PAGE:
Read the fucking article.

  • The BabaDuke

    Did you know that cyclists have been KILLED by cars hitting them?

    I’ve never crashed a bike and had it “bounce” backwards and wedge itself in a wheel well. If you can convince yourself that that is what occurred here, it’s no surprise to me that you can convince yourself that the cop is not the bad guy in this situation, as reality doesn’t seem to be your strong suit.

  • The BabaDuke

    There’s a photo, ya fuckin’ numpty. The bike being wedged in the car’s rear wheel well doesn’t square with the laws of physics under your scenario.

  • Stephen Simac

    If cycling makes one a second class citizen, then walking (or wheelchairing) is truly third class.

  • Wong Chia Chi

    I wasnt gonna say this but…a lot of upper middle class white people in NYC are just dicks that don’t think rules apply to them. You’ll tell them that they shouldn’t be doing something and they’ll just look at you and keep doing it and expect nothing to happen to them. Then when they have to deal with consequences they want to get outraged.

    That’s why they bring their dogs EVERYWHERE. Even in restuarants and grocery stores where it’s fucking unsanitary and disgusting. That’s why they constantly bitch about stopping to ID themselves to security in buildings but God Forbid that something should happen then they would blame security for not checking who comes into the building.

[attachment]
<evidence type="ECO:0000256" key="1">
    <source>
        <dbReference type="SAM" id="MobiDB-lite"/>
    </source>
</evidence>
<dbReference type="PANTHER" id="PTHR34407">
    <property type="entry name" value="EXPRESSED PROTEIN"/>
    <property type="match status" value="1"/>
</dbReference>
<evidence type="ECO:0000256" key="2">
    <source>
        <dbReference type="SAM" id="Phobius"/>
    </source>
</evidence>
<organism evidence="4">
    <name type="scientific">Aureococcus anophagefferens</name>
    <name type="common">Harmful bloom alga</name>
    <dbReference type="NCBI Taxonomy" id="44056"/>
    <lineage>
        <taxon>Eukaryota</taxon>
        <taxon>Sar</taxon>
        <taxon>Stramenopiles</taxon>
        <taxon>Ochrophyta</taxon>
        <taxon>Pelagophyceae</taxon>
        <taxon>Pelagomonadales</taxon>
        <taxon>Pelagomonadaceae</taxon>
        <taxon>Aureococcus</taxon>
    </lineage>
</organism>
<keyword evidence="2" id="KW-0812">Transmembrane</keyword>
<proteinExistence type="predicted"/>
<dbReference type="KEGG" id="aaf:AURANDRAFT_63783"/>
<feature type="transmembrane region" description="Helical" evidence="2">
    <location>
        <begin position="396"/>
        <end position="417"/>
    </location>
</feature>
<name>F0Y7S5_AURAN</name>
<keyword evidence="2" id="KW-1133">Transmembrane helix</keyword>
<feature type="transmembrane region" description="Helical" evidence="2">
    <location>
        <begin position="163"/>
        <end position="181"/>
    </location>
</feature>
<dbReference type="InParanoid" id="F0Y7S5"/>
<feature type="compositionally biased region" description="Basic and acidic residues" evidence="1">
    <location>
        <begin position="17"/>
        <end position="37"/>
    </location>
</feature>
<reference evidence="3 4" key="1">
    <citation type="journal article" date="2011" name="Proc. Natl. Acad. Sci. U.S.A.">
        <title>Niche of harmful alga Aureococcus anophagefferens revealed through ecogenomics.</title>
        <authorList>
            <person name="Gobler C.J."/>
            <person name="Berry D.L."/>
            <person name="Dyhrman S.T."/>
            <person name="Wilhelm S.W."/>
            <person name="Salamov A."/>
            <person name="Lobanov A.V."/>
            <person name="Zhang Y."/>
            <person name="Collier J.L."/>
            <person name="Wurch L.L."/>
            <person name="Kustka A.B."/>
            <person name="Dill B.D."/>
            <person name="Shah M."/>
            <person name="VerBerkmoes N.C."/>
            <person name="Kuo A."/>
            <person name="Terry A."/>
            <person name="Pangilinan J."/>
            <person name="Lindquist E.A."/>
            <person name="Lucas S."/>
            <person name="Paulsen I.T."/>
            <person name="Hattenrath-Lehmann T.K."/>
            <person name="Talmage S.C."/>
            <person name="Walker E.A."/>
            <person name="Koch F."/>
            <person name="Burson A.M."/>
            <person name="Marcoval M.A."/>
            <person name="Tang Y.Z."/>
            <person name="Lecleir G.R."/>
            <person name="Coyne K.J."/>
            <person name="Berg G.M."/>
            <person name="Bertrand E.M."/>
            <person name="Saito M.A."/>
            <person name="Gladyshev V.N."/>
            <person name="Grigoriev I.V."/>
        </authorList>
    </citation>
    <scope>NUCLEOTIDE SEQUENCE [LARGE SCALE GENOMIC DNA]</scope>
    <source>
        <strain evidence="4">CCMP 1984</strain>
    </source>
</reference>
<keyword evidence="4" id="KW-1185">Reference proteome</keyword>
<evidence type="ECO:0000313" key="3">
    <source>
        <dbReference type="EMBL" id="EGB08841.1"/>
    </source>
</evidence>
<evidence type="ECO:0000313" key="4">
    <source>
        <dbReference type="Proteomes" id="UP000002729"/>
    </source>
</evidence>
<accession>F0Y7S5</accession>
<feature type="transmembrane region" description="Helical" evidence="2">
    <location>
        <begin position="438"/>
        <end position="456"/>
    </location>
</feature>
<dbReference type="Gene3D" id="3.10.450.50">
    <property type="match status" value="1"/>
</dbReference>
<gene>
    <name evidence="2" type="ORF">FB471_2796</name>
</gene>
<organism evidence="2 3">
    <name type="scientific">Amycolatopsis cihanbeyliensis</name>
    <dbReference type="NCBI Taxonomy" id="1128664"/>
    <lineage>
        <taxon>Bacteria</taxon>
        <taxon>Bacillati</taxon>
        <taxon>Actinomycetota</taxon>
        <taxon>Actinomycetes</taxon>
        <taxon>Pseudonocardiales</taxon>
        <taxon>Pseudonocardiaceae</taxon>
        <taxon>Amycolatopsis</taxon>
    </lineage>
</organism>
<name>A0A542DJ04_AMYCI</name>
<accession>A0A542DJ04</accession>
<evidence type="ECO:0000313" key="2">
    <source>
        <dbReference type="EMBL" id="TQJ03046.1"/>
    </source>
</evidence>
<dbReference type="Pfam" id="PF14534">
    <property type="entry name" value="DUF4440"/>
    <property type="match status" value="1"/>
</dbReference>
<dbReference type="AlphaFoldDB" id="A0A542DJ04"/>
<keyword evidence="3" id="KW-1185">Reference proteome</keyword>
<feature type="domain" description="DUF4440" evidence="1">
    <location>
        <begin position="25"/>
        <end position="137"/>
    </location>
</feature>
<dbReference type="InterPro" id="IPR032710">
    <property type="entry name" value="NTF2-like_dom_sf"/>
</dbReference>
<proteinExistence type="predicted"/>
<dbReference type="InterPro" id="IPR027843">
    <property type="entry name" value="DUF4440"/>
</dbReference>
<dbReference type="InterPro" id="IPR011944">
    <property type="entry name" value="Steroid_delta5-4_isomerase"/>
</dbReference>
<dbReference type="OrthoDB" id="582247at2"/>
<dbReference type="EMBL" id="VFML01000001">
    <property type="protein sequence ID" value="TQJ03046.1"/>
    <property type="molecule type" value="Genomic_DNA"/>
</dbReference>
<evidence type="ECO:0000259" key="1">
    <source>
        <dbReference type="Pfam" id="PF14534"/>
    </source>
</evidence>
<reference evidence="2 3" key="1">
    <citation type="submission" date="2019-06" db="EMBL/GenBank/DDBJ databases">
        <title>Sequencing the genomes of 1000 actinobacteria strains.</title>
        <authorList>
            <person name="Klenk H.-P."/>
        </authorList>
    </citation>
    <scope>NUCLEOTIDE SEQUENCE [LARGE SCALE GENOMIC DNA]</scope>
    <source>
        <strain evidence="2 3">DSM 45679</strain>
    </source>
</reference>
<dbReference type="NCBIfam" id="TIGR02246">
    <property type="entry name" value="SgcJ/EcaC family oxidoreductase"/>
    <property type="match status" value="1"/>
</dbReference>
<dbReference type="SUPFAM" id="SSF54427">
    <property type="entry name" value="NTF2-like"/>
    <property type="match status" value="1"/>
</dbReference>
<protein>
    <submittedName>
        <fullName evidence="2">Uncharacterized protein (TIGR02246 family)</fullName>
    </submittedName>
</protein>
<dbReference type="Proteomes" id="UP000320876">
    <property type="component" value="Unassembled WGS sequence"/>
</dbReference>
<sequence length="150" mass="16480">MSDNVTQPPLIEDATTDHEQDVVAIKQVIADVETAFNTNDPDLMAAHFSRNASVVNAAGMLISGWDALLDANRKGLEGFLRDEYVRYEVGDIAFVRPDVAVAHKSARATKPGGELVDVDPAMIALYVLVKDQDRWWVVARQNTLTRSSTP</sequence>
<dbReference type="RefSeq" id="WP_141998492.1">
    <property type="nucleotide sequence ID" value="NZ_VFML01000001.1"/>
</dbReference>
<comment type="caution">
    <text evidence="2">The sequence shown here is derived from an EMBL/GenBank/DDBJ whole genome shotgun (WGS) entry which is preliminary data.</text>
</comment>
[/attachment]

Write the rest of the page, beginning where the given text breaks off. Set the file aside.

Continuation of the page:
I hate the NYPD but this guy is an asshole too. I’ve seen white cyclists who keep riding into cars that have stopped for people walking with strollers and insist they have the right of way.

    I bike ride too and I still stop for lights. And I’ve told people doing that or riding on sidewalks or against the flow of traffick that they can get ticketed for that and they just keep doing it.

    You may not like the rules and you may get away with breaking them but if someone has sufficient authority tells you to you do have to follow them.

    The few times I’ve seen a cyclist get hit it was the cyclists fault and not the driver’s.

  • thielges

    Indian streets may seem chaotic to our American eyes. But once you get accustomed to how it works you will find that it isn’t as crazy as it seems. It is different for sure, perhaps more dangerous than American customs, but not nearly as bad as it looks at first glance.

  • The Apple Pan

    I imagine living in Georgia you wouldn’t see too many giant trucks ignoring red lights in NYC — nobody’s eyesight is that good! If you lived in NYC however, you would see it everyday, multiple times a day.